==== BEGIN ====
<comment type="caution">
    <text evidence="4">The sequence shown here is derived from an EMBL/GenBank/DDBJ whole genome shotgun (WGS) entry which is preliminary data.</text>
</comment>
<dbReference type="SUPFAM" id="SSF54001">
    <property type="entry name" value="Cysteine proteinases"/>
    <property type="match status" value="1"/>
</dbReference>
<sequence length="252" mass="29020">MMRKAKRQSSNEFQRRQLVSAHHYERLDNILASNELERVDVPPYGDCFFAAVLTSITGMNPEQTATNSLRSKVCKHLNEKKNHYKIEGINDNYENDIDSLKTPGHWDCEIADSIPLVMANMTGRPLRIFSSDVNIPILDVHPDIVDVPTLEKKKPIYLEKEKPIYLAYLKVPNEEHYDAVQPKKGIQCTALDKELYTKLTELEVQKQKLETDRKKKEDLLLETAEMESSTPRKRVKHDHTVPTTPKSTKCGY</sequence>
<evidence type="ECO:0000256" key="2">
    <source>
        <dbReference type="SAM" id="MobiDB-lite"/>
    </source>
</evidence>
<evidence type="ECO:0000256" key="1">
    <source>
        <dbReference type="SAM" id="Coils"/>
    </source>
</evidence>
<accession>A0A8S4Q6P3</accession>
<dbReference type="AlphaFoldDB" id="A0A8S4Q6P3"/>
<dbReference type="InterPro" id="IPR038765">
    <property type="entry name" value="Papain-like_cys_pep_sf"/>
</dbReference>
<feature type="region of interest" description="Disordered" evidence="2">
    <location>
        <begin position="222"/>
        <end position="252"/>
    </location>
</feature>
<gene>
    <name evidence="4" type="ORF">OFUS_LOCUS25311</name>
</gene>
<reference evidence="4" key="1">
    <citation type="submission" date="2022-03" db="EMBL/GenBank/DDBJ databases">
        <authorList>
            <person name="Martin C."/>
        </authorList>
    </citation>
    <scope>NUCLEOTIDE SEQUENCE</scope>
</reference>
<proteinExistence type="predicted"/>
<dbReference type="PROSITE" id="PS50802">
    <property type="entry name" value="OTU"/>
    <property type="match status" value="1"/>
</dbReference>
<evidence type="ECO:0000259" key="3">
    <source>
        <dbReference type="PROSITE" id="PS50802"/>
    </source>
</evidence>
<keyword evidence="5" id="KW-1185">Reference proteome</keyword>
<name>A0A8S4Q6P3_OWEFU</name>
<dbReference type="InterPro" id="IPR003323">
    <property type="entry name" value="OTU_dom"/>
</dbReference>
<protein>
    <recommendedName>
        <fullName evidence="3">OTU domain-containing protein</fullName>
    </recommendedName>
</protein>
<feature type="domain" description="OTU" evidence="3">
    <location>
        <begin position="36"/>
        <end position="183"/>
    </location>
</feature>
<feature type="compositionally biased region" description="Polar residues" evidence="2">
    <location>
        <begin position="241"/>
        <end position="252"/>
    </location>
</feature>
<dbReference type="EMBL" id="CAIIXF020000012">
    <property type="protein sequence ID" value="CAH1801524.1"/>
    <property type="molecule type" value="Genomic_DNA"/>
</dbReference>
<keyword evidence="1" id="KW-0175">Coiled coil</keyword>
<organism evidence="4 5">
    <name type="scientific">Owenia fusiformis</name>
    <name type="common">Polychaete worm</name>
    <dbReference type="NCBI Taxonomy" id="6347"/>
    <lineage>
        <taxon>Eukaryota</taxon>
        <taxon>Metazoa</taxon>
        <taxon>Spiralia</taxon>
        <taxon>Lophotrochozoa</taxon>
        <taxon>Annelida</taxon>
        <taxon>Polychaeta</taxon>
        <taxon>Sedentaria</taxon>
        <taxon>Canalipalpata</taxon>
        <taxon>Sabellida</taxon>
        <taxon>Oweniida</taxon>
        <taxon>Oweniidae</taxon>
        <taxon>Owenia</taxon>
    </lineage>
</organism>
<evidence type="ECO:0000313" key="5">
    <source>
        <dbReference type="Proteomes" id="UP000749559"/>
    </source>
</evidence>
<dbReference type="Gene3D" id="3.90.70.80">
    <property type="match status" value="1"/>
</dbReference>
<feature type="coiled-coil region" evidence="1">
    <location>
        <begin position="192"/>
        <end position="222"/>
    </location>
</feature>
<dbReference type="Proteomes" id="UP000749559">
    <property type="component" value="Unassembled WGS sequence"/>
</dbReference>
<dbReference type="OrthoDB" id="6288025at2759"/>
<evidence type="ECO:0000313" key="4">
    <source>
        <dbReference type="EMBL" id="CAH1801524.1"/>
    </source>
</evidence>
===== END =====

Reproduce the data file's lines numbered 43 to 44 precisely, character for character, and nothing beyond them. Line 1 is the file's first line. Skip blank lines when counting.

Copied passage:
    <property type="entry name" value="OTU"/>
    <property type="match status" value="1"/>